Four women receive compensation after uneccesary surgeries in Oslo
Four out of 21 women who had breasts and ovaries removed after a snafu at the Oslo University Hospital, receive compensation, according to the newspaper Klassekampen.
From 2002 to 2012, the women got either ovaries, breasts or both removed at the hospital due to faulty gene tests. The Norwegian Patient Injury Compensation (NPE) states that five of the 21 women who were affected have applied for compensation. Four of these have now received compensation, the newspaper writes.
The reason for the surgeries was that the Department of Medical Genetics at the hospital had informed the women that they had inherited a potentially lethal cancerous gene. In 2014 it was discovered that this conclusion was wrong. The hospital didn’t report the error before two more years had passed.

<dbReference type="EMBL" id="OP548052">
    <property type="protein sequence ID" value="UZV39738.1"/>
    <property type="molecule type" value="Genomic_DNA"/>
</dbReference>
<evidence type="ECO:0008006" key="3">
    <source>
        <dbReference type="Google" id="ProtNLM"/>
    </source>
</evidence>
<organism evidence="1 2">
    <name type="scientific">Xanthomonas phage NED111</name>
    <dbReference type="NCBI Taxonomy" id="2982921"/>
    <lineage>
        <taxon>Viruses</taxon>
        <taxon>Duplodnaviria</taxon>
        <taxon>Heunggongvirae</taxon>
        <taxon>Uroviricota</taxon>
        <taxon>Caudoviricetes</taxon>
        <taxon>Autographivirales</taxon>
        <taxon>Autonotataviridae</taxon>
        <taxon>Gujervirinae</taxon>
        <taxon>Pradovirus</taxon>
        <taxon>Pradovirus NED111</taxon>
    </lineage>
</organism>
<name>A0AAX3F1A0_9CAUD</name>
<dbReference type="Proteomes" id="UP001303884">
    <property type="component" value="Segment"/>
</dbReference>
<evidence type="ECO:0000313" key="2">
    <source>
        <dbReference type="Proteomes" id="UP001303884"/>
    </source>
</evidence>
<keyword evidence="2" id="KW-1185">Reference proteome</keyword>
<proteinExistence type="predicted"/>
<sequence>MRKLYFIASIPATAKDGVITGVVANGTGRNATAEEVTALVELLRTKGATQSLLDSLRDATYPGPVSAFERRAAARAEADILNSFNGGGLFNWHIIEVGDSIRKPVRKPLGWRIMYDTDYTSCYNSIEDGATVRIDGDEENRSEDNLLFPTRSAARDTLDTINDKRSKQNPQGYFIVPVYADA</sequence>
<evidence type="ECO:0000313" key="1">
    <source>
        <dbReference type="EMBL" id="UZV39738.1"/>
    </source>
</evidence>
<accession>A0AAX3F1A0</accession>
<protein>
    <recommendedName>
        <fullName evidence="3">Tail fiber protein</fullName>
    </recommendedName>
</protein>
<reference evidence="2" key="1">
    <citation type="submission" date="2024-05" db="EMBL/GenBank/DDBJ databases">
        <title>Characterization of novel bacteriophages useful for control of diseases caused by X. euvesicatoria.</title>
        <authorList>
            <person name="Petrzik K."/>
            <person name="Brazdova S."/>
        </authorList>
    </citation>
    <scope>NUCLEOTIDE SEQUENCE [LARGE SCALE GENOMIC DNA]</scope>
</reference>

Trine Jenssen Waagbø is one of those who have been awarded compensation. She says that the case has been a major strain. For her, the operation led to major physical and mental problems.
– It was good to be believed and compensated. I was nervous, although I felt I had a right to compensation, she says.
Compensation for the last woman is still under treatment by the NPE. The unneccesary surgeries have subsequently been submitted to the County Governor of Oslo and Akershus.
Head of Department at Oslo University Hospital, Dag Undlien, does not wish to comment on the case.
© NTB Scanpix / Norway Today